Cheryl’s birthday: Part 2?

By Jane Ng
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Photos: Li Haolun

It does not compute and may not sound logical, but Dr Joseph Yeo Boon Wooi of “Cheryl’s birthday” fame did not do well in his first mathematics test in junior college.

National Institute of Education lecturer Dr Yeo, who is in his 40s, was the one who came up with the version of the logic question that went viral across the world.

But the media-shy lecturer who trains mathematics teachers is uncomfortable with his newfound recognition and says he prefers to focus on encouraging students: “The most important thing when tripping up on a test is not to be discouraged, but to examine what went wrong and to strategise how you can improve.”

Dr Yeo is in the panel that sets questions for the Singapore and Asian Schools Math Olympiads. Among the questions he put together for this year’s competition was the “Cheryl’s birthday” poser. His version had Secondary 3 students guess the date of Cheryl’s birthday using clues provided to her friends, Albert and Bernard.

It does not matter that he is not the original creator of the problem, because it is his version that went viral online. The problem was covered in The Guardian and The New York Times, and now has its own Wikipedia entry.

Surprised by this outcome, Dr Yeo says: “I just modified an existing version by changing various things, including the storyline. I need to reiterate that credit should go to the original creator, not me.”

The “Cheryl’s birthday” puzzle that went viral. Have you solved it yet?

Dr Yeo, who has enjoyed solving mathematics and logic problems since he was young, decided early on to be a mathematics teacher and applied for a teaching scholarship.

Teaching students of varying maths abilities at both Yuan Ching Secondary School and Anglo-Chinese School (Independent) convinced him about the need for effective teaching strategies for different students. Eager to further his interest in maths education, he went on to do his doctorate. He has been lecturing at the National Institute of Education at NTU for more than 10 years.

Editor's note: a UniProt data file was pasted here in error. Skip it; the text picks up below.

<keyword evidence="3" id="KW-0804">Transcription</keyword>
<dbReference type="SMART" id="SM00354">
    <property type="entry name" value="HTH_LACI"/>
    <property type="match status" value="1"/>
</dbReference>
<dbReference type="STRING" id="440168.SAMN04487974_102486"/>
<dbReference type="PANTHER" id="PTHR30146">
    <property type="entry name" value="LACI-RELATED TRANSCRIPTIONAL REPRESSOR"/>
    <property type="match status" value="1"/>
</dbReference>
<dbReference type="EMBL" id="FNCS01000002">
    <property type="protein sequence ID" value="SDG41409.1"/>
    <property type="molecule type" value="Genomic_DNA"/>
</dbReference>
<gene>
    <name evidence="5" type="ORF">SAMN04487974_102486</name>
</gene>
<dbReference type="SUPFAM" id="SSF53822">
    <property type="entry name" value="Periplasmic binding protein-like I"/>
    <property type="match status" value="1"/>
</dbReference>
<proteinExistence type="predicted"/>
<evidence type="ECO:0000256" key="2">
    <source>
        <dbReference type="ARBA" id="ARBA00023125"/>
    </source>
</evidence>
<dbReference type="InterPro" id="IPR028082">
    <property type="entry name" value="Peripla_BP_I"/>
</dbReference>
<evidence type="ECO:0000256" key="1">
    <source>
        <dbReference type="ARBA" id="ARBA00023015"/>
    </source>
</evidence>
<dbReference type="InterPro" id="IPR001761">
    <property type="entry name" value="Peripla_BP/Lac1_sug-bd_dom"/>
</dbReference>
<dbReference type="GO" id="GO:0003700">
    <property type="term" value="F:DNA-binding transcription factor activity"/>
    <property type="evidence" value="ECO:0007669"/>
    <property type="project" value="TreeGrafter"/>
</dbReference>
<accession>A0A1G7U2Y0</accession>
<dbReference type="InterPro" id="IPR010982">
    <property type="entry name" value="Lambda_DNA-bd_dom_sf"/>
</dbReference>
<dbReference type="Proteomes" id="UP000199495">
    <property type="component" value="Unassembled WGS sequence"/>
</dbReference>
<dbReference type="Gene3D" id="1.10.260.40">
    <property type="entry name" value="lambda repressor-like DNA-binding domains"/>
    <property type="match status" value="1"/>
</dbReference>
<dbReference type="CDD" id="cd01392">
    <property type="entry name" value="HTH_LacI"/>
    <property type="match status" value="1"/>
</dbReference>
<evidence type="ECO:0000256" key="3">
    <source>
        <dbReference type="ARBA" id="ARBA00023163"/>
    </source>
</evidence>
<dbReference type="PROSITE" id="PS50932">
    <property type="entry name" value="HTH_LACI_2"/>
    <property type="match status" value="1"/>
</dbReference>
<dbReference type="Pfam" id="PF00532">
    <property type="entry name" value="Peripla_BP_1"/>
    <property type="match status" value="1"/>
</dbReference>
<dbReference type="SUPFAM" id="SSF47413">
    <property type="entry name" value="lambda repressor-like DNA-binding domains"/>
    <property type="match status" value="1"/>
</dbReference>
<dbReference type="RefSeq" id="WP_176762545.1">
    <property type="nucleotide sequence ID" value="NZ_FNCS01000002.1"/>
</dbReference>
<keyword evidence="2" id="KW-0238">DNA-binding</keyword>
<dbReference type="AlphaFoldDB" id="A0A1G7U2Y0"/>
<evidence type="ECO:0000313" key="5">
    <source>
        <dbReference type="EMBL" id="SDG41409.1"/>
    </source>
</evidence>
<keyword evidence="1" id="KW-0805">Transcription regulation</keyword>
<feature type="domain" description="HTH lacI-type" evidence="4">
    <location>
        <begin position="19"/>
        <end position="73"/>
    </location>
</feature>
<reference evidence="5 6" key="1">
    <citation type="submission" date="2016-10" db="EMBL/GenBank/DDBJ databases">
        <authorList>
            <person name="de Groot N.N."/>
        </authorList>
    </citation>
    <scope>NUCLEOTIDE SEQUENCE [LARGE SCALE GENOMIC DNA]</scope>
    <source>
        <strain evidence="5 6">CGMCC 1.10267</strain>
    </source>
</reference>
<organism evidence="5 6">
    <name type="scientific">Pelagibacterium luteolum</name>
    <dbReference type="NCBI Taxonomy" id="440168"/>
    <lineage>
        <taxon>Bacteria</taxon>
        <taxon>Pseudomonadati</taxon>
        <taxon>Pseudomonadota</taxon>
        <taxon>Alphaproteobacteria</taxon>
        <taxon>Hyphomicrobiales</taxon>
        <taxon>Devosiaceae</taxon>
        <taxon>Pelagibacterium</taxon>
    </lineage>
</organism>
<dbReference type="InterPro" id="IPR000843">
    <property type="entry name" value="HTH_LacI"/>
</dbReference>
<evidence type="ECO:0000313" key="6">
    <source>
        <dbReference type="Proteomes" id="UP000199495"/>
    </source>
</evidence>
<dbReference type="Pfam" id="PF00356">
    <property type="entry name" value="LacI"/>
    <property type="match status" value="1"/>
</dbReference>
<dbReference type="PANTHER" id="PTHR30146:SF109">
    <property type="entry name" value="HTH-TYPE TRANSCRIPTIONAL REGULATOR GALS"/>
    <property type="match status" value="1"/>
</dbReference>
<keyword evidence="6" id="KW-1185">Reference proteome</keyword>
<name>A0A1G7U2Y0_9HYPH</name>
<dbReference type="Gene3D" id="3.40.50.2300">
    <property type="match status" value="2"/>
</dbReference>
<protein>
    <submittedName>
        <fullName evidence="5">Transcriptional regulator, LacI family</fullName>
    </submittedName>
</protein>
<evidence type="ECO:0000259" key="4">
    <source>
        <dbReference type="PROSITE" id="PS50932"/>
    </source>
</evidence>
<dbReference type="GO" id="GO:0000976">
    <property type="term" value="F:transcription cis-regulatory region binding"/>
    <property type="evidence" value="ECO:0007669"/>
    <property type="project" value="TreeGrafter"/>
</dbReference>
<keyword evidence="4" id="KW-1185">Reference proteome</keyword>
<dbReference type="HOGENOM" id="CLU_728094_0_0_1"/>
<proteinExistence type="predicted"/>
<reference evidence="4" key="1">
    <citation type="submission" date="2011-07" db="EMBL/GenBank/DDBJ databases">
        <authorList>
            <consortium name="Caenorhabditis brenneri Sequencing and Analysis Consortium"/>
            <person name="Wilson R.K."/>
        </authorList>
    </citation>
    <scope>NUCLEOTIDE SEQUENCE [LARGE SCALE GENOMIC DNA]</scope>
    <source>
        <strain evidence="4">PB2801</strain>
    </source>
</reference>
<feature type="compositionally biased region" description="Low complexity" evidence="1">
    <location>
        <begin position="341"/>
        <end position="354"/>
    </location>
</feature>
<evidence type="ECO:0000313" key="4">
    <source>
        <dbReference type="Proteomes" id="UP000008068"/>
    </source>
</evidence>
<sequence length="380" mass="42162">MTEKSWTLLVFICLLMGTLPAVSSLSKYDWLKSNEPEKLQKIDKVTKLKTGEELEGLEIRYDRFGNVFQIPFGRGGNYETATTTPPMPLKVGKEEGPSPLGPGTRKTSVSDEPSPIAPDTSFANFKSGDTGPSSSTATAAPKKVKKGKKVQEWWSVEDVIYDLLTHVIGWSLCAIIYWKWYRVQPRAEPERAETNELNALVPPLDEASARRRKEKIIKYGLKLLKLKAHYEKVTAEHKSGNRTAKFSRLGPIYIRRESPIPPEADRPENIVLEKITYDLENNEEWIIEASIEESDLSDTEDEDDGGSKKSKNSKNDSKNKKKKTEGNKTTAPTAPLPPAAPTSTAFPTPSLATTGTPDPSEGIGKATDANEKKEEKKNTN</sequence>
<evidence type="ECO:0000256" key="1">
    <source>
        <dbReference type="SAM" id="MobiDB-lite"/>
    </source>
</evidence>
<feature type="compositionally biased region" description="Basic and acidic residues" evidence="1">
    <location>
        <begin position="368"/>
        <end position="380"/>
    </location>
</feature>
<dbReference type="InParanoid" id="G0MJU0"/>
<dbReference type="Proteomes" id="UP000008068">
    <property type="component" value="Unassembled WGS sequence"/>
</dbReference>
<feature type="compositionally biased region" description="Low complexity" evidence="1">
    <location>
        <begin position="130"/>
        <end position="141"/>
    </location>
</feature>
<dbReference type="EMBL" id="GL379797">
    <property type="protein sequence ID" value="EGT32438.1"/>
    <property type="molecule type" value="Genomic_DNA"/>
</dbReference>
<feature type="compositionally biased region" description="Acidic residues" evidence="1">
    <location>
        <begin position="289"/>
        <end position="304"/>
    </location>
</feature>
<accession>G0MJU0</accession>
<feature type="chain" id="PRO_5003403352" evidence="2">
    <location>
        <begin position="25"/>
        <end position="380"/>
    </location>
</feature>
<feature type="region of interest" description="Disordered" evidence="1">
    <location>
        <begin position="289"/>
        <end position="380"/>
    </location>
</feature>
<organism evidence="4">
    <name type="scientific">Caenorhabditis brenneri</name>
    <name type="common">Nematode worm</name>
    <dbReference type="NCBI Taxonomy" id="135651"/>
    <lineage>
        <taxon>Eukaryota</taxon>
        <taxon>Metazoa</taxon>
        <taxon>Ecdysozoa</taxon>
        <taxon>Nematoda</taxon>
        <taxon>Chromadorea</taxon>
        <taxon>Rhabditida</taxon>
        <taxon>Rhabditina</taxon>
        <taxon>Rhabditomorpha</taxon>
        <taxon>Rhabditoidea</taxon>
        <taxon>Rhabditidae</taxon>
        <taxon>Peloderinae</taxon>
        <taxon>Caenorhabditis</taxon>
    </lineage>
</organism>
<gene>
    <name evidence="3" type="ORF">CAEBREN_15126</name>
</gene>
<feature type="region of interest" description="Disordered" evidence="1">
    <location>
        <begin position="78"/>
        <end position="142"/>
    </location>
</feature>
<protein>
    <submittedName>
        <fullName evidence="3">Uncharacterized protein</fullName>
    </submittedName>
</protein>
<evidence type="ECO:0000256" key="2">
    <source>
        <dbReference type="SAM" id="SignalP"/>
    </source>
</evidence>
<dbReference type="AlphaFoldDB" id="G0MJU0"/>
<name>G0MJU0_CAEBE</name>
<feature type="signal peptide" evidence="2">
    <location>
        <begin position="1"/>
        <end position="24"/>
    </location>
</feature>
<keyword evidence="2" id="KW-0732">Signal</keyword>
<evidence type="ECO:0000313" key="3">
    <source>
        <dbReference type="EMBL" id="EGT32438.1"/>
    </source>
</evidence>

One of his areas of expertise is to teach trainee teachers how to motivate and engage their charges by using a variety of resources. These include songs and videos, comics, newspaper articles, brainteasers, logic games, interesting stories of famous mathematicians, and real life examples and applications.

The genial academic may have won teaching awards for his methods, but he says: “As a mathematics teacher, you don’t teach maths. You teach students.”

“You cannot save all the starfish, but it makes a difference to the one you save.”
“If you teach mathematics, you could be just delivering a lesson, and that’s it. Even if you want your students to do well in the subject, it is still about their academic results for your subject. But if you teach students, you care about their entire well-being,” adds Dr Yeo, who has a supportive wife and two children.

So instead of focusing on only a student’s mathematics results, a teacher should also be looking out for the student’s performance in other subjects. Likewise, if a student has problems outside of school and cannot focus in class, a teacher should be more concerned about the student’s problems rather than his school work, says Dr Yeo.

He tells his students the well-known starfish story by Loren Eiseley – you cannot save all the starfish, but it makes a difference to the one you save. So it makes his day when he gets emails from former trainee teachers to say that they are still teaching students, “saving” them, one at a time.

When “Cheryl’s birthday” became a celebrated success overnight, it came with a surprise gift for Dr Yeo: “I have a friend who went to the United States to study when we were in junior college. In those days, we wrote letters. There was no email. Then we lost contact. I have been wondering how to find him. Now he found me. Thank you, Cheryl.”

Now figure out Cheryl’s age...
If you’ve been following the buzz on “Cheryl’s birthday”, you should know that her birthday is 16 July. In the question, Cheryl gives her new friends, Albert and Bernard, 10 possible dates when they enquire about her birthday, before separately giving each of them further clues.

The cryptic puzzle and its solution can be found online at numerous sites like The Straits Times, The New York Times, BBC and BuzzFeed.

Raring to test your reasoning skills again? Try part two of the puzzle that Dr Yeo has put together for HEY! readers:

Albert and Bernard now want to know how old Cheryl is.
Cheryl: I have two younger brothers. The product of all our ages (i.e. my age and the ages of my two brothers) is 144, assuming that we use whole numbers for our ages.
Albert: We still don’t know your age. What other hints can you give us?
Cheryl: The sum of all our ages is the bus number of this bus that we are on.
Bernard: Of course we know the bus number, but we still don’t know your age.
Cheryl: Oh, I forgot to tell you that my brothers have the same age.
Albert and Bernard: Oh, now we know your age.

Click here for the solution.